One of my favourite psalms (115) describes these idols as having mouths that cannot speak, eyes that cannot see etc, and that everyone who makes them or trusts them will become like them, worthless and impotent, unlike Israel whose trust in God will support them.

But the prohibition against such images for worship is honoured rather less than one might think. There were cherubim in the desert tent and in Solomon’s Temple as well as early synagogues, and we routinely have lions or flowers decorating Sifrei Torah. Was the ban to prevent syncretism polluting the Israelite God or was it to prevent assimilation? Was it to demonstrate the beauty of holiness rather than the Hellenic holiness of beauty? or was it to prevent people gaining power over God by knowing God’s image or name?

Torah permits representations of humans as long as they are not used for idolatry and we no longer fear alternate ‘gods’. Possibly the most powerful challenge is that we are made b’tzelem Elohim – in the image of God. So maybe it is time for more Jewish artists to emerge and follow the tradition of Betzalel, the artistic director of the desert tabernacle, and decorate our world fearlessly

written for and published in Progressive Judaism Page of  London Jewish News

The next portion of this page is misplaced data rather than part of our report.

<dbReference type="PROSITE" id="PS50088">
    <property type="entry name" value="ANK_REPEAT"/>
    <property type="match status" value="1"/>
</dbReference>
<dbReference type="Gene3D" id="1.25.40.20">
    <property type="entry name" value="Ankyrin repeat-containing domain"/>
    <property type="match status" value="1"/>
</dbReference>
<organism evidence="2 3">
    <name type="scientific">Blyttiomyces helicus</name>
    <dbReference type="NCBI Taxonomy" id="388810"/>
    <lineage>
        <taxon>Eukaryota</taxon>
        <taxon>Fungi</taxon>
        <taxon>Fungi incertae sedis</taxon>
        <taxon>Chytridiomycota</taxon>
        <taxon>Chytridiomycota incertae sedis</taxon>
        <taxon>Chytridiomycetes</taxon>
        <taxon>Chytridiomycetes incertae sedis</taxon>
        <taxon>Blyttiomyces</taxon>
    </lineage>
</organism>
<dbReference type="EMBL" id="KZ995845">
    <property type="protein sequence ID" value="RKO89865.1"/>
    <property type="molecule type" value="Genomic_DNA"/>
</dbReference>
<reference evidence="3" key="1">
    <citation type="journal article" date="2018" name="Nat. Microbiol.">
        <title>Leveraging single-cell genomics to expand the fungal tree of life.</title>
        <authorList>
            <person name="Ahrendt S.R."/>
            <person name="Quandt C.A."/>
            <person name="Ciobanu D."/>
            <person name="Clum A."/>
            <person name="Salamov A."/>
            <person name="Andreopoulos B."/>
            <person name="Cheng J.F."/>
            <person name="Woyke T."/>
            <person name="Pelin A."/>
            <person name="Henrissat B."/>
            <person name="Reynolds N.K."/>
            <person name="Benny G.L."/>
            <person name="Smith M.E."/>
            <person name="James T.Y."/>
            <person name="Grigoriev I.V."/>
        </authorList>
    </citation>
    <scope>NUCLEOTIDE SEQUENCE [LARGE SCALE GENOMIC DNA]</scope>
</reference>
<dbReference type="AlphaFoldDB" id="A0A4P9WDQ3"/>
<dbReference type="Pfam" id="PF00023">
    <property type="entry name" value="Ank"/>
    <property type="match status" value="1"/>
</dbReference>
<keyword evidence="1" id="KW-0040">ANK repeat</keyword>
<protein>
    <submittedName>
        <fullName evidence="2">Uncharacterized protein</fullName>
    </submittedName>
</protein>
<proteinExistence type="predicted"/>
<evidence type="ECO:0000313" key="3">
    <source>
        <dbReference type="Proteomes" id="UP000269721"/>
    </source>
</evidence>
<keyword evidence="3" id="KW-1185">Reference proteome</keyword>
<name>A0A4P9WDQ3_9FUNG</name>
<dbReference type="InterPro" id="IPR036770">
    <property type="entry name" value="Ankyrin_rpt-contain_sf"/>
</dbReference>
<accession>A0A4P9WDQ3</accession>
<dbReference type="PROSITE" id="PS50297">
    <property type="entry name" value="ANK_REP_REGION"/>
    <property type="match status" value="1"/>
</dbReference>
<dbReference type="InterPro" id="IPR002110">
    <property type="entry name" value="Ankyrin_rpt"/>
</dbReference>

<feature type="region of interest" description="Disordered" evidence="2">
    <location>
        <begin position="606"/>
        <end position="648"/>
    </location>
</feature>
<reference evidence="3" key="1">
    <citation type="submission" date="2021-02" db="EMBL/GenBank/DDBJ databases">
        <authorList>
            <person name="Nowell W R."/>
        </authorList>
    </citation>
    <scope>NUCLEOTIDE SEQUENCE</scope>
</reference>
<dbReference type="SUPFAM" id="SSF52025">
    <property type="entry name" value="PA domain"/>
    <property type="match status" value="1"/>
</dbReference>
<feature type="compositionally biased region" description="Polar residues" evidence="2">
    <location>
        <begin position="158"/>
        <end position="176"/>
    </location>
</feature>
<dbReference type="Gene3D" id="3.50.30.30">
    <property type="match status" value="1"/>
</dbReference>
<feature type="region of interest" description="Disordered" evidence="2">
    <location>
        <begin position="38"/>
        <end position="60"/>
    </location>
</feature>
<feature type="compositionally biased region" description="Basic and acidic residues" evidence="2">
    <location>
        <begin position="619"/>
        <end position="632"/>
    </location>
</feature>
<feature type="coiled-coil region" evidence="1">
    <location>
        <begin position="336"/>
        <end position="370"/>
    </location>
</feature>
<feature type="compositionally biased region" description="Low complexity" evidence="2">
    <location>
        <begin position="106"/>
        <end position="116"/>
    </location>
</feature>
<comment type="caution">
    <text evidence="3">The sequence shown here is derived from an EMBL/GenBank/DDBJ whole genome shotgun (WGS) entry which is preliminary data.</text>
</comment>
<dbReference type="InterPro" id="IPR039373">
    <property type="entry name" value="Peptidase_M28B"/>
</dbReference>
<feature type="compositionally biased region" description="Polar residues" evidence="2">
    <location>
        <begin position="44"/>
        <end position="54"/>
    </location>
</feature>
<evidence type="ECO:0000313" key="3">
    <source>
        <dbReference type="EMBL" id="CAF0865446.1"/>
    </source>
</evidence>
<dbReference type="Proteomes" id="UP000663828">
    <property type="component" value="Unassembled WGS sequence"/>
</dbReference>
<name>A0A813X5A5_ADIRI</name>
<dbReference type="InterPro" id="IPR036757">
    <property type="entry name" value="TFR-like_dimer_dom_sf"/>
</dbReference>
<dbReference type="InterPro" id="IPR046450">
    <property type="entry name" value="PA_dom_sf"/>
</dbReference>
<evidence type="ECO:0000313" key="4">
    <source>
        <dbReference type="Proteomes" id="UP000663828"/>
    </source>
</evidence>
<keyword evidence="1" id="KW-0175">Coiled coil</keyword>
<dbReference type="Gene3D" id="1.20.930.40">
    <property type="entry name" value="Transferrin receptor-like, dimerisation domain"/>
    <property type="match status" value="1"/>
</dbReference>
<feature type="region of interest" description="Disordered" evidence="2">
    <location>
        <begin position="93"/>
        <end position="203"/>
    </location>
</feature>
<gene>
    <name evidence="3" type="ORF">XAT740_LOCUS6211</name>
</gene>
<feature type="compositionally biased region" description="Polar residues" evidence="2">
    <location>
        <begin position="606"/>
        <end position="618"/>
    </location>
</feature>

“He will Rule Over You” a verse misused

While it is true that God says to Eve ‘I will multiply your pains in childbearing; with painful labour you will bring forth children. Your desire will be for your husband, and he will rule over you’, one must remember that extracting a verse from its context can be dangerous.

There are those who read this verse as objectively true. Childbirth is painful; women look for intimacy more than men; men are superior to women. This writer is not one of them.

The passage occurs immediately after the expulsion from Eden. God curses the serpent with separation from other species for beguiling the woman, adding mutual hostility for good measure. Then comes the statement to Eve, and finally Adam is addressed, “Because you listened to your wife and ate the fruit… The ground is cursed …By the sweat of your brow you will eat your food.

There are two biblical parallels. God challenges Cain later in almost identical language “sin waits at the door; its desire towards you, but you can rule over it.” The passages mirror each other – Eve’s desire is positive, sin’s negative. Dominating is negative when over Eve, but positive when over sin. And we see another mirror image from before leaving the garden: In Eden Eve’s will dominated and food had been easily obtained. Now we have the reverse: an exercise in irony and dislocation from the perfect.

The statements to Adam, Eve and the serpent must be read within this context of warning that life will never be easy, never be perfect; there will always be temptations, we must work hard to make the best of it.

This verse has been used to justify keeping women subservient to men, overlooking the texts where men and women are created equally. Its misuse compounds the problem of living in an imperfect dislocated world and hides the achievable resolution.

written for and published in Progressive Judaism section of London Jewish News February 2018